A suicide bomber attacked a hospital emergency room where Shiite Muslims were mourning a slain bank manager yesterday, killing eight people including a journalist and two policemen in Pakistan’s main southwest city, police said.
The explosion in Quetta underscored the poor security conditions in Pakistan, a US ally where sectarian violence remains a problem even as al-Qaeda and Taliban militants pose a growing — and linked — threat.
It wasn’t the first time that Shiite mourners have been attacked at hospitals in Pakistan, evidence of a tactic in vogue for their Sunni extremist foes.
Gunshots rang out after the explosion at the Civil Hospital, and rescuers carried away the dead and wounded, TV footage showed.
Among the dead was a cameraman working for Pakistan’s Samaa TV, said Saifuddin Khan, a hospital official. Two policemen also died, while 35 people were wounded in the apparent “sectarian attack,” said Qazi Abdul Wahid, a senior police investigator.
Journalists were at the hospital covering the aftermath of yesterday morning’s shooting of the Shiite bank manager. The emergency room was full of the man’s friends and relatives when the bomber struck at the gate, said Mohammad Sabir, another police official.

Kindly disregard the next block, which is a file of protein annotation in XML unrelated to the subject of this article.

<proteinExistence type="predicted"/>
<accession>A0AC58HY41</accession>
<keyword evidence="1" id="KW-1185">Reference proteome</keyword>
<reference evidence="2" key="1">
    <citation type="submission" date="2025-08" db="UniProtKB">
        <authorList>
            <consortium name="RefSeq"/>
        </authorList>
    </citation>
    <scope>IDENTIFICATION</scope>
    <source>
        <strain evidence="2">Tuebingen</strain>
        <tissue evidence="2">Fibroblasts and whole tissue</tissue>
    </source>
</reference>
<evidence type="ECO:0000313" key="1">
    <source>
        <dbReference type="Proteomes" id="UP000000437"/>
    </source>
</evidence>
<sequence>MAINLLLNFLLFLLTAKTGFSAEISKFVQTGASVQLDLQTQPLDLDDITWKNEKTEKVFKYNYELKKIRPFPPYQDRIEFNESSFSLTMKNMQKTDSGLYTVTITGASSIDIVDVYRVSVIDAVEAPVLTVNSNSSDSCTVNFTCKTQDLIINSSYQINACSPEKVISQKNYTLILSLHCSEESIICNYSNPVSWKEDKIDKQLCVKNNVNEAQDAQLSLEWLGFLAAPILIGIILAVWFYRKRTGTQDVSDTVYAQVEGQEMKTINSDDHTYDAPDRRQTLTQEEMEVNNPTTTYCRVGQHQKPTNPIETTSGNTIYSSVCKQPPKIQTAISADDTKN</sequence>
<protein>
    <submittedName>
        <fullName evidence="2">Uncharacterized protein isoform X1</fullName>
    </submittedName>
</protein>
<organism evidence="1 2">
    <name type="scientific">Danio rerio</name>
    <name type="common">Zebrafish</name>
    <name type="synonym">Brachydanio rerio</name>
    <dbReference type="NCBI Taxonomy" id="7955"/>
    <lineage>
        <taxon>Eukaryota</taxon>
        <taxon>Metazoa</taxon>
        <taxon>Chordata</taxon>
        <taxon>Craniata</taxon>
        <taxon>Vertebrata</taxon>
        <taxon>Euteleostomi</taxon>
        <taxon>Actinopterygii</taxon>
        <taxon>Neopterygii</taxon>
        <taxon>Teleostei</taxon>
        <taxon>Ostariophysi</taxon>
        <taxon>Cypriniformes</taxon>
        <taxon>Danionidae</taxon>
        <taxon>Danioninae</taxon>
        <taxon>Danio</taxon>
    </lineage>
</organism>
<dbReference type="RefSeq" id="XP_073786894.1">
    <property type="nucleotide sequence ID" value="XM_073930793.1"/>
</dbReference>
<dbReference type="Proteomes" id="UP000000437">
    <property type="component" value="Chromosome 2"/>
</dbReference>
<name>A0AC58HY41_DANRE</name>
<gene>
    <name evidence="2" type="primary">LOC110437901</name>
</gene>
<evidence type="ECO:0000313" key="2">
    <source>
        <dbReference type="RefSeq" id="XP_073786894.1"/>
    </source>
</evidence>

Quetta is the capital of Baluchistan Province, and it is believed to be a major center for the leadership of the Afghan Taliban.
However, the violence that occurs in Baluchistan has been blamed on Baluch separatist groups or tensions between Sunni and Shiite Muslims.
In February, suspected Sunni militants bombed a bus carrying Shiite worshipers and two hours later attacked a hospital treating the victims, killing 25 people and wounding 100 in the southern Pakistani city of Karachi.
And in August 2008, a suicide blast outside the emergency ward of a hospital crowded with Shiite Muslim mourners in the volatile northwest town of Dera Ismail Khan killed at least 27 people, including two police.
Suspected Sunni extremists have also attacked funeral processions of Shiite Muslim mourners.
Extremist Sunnis and Shiites in Pakistan have targeted each other’s leaders in violence that dates well before the 2001 terrorist attacks in the US, but several of Pakistan’s Sunni extremist groups are also allied with the Taliban and al-Qaeda, who view Shiites as infidels.
The Sunni-Shiite schism over the true heir to Islam’s Prophet Muhammad dates to the seventh century.
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